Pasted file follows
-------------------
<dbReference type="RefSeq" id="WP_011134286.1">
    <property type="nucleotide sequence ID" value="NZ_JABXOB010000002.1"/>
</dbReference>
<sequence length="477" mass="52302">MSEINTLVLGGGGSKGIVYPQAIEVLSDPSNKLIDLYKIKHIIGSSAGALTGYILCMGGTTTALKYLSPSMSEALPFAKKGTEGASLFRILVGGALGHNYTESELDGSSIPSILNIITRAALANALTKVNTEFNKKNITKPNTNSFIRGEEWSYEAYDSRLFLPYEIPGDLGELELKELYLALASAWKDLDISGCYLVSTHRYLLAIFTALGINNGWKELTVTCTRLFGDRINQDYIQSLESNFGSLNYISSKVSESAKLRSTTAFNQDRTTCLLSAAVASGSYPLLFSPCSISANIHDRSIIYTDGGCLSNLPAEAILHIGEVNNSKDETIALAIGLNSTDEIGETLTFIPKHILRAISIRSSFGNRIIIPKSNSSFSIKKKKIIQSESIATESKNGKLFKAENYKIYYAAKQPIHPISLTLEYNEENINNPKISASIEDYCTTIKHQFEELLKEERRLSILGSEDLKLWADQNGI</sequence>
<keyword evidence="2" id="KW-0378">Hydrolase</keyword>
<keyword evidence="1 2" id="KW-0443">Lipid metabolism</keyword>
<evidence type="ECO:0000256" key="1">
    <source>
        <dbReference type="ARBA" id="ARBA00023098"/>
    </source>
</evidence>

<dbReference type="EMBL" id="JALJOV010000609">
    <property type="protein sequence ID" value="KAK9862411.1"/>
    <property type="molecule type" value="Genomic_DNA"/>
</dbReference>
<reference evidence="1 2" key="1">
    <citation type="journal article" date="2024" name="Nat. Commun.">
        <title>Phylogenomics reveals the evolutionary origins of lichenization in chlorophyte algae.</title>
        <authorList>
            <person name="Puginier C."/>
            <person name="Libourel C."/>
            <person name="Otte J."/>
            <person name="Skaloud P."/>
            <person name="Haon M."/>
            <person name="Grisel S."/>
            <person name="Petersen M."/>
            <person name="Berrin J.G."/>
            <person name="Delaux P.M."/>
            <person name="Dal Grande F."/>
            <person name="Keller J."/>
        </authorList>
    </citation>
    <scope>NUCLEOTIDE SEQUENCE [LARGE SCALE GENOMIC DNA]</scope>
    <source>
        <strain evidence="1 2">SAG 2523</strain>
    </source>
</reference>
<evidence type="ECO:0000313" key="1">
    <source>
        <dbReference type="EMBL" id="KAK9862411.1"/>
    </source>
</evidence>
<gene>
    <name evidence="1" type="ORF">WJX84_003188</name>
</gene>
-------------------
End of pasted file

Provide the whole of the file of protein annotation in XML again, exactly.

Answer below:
<dbReference type="RefSeq" id="WP_011134286.1">
    <property type="nucleotide sequence ID" value="NZ_JABXOB010000002.1"/>
</dbReference>
<sequence length="477" mass="52302">MSEINTLVLGGGGSKGIVYPQAIEVLSDPSNKLIDLYKIKHIIGSSAGALTGYILCMGGTTTALKYLSPSMSEALPFAKKGTEGASLFRILVGGALGHNYTESELDGSSIPSILNIITRAALANALTKVNTEFNKKNITKPNTNSFIRGEEWSYEAYDSRLFLPYEIPGDLGELELKELYLALASAWKDLDISGCYLVSTHRYLLAIFTALGINNGWKELTVTCTRLFGDRINQDYIQSLESNFGSLNYISSKVSESAKLRSTTAFNQDRTTCLLSAAVASGSYPLLFSPCSISANIHDRSIIYTDGGCLSNLPAEAILHIGEVNNSKDETIALAIGLNSTDEIGETLTFIPKHILRAISIRSSFGNRIIIPKSNSSFSIKKKKIIQSESIATESKNGKLFKAENYKIYYAAKQPIHPISLTLEYNEENINNPKISASIEDYCTTIKHQFEELLKEERRLSILGSEDLKLWADQNGI</sequence>
<keyword evidence="2" id="KW-0378">Hydrolase</keyword>
<keyword evidence="1 2" id="KW-0443">Lipid metabolism</keyword>
<evidence type="ECO:0000256" key="1">
    <source>
        <dbReference type="ARBA" id="ARBA00023098"/>
    </source>
</evidence>

<dbReference type="EMBL" id="JALJOV010000609">
    <property type="protein sequence ID" value="KAK9862411.1"/>
    <property type="molecule type" value="Genomic_DNA"/>
</dbReference>
<reference evidence="1 2" key="1">
    <citation type="journal article" date="2024" name="Nat. Commun.">
        <title>Phylogenomics reveals the evolutionary origins of lichenization in chlorophyte algae.</title>
        <authorList>
            <person name="Puginier C."/>
            <person name="Libourel C."/>
            <person name="Otte J."/>
            <person name="Skaloud P."/>
            <person name="Haon M."/>
            <person name="Grisel S."/>
            <person name="Petersen M."/>
            <person name="Berrin J.G."/>
            <person name="Delaux P.M."/>
            <person name="Dal Grande F."/>
            <person name="Keller J."/>
        </authorList>
    </citation>
    <scope>NUCLEOTIDE SEQUENCE [LARGE SCALE GENOMIC DNA]</scope>
    <source>
        <strain evidence="1 2">SAG 2523</strain>
    </source>
</reference>
<evidence type="ECO:0000313" key="1">
    <source>
        <dbReference type="EMBL" id="KAK9862411.1"/>
    </source>
</evidence>
<gene>
    <name evidence="1" type="ORF">WJX84_003188</name>
</gene>